No. 073145 affirming this sentence.
The district court held that it would impose the 16level increase as a matter of its sentencing discretion, even if the crimeofviolence categorization did not apply. Calderon Asevedo argues that sentence is unreasonable because it amounts to a 91% upward variance. If the 16level increase is replaced with the eightlevel increase that Calderon Asevedo thinks is warranted, his advisory sentencing range would be only 18 to 24 months' imprisonment, significantly lower than the 46month sentence he received. We review sentences for reasonableness, see United States v. Tahzib, 513 F.3d 692, 69495 (7th Cir. 2008). Two recent Supreme Court cases on sentencing, Kimbrough v. United States, 128 S. Ct. 558 (2007), and Gall v. United States, 128 S. Ct. 586 (2007), together affirm that district courts have wide discretion in sentencing and that Courts of Appeals should not upset sentences that are supported by sound reasoning anchored to 18 U.S.C. § 3553(a). Kimbrough repeats that judges must consider the applicable guidelines range but only as one of an "array of factors." 128 S. Ct. at 564. Gall emphasizes the importance of the § 3553(a) factors. Id. at 59697. Gall also cautioned against the kind of "proportional" criticism that CalderonAsevedo advances, emphasizing that "the abuseofdiscretion standard of review applies to appellate review of all sentencing decisions--whether inside or outside the Guidelines range." Id. at 596. The district court concluded that, apart from a crimeofviolence enhancement, CalderonAsevedo's personal history warranted a 46month sentence. Echoing § 3553(a) and following United States v. Cunningham, 429 F.3d 673 (7th Cir. 2005), the court discussed CalderonAsevedo's "history and characteristics" and found that he had a "dangerous nature" with a history of gang involvement and physical attacks on others and virtually no employment record. See 18 U.S.C. § 3553(a)(1). The court also considered the need to protect the public from further unlawfulness and to deter CalderonAsevedo. See id. § 3553(a)(2). This discussion indicates that the district court fulfilled its duties under United States v. Booker, 543 U.S. 220 (2005), and made a sentencing determination informed by the particular factors at issue in CalderonAsevedo's case. AFFIRMED.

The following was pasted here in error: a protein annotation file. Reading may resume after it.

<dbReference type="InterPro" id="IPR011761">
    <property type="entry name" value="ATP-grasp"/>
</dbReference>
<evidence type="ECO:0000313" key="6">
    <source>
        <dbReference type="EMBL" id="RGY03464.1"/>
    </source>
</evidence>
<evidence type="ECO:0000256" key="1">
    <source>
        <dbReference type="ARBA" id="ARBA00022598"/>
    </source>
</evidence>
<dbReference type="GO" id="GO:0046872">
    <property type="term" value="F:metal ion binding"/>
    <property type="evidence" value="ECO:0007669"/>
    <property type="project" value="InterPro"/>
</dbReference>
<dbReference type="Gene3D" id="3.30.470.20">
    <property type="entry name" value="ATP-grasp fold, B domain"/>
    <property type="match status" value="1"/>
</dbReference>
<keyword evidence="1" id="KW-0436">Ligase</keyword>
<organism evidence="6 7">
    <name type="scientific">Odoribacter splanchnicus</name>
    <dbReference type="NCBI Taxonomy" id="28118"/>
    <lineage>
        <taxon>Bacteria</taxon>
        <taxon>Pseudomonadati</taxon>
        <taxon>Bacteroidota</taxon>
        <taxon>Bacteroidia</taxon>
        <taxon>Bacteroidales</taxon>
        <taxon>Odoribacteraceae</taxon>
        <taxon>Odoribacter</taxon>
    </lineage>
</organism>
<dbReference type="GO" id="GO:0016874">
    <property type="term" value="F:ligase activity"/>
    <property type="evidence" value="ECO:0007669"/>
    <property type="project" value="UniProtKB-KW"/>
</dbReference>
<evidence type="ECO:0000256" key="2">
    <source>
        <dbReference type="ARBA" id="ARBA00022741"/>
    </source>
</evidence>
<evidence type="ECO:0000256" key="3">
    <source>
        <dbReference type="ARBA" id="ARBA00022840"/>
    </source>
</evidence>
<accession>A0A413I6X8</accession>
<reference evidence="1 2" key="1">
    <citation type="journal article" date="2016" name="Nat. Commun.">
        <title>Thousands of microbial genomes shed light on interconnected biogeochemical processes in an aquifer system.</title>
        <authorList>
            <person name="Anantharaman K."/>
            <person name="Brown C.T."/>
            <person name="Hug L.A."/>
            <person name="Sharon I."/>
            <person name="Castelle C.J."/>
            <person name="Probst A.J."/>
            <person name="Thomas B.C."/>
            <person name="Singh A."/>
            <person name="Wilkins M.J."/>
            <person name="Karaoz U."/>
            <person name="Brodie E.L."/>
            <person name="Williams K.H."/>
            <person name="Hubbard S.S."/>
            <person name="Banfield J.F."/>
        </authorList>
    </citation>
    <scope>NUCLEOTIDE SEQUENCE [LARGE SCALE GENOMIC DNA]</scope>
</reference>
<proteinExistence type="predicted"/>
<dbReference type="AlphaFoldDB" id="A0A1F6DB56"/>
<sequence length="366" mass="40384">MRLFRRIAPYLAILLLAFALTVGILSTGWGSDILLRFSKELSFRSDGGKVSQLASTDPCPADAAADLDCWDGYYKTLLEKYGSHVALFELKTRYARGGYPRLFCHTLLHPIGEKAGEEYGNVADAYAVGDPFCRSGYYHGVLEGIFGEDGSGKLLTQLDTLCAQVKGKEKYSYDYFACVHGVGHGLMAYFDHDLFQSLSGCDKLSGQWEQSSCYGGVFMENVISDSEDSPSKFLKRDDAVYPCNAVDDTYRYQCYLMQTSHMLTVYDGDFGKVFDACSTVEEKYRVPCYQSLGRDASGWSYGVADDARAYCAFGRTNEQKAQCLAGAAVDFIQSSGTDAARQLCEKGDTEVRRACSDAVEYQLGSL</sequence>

holding is clearly dispositive.
Disclaimer: Justia Dockets & Filings provides public litigation records from the federal appellate and district courts. These filings and docket sheets should not be considered findings of fact or liability, nor do they necessarily reflect the view of Justia.
Why Is My Information Online?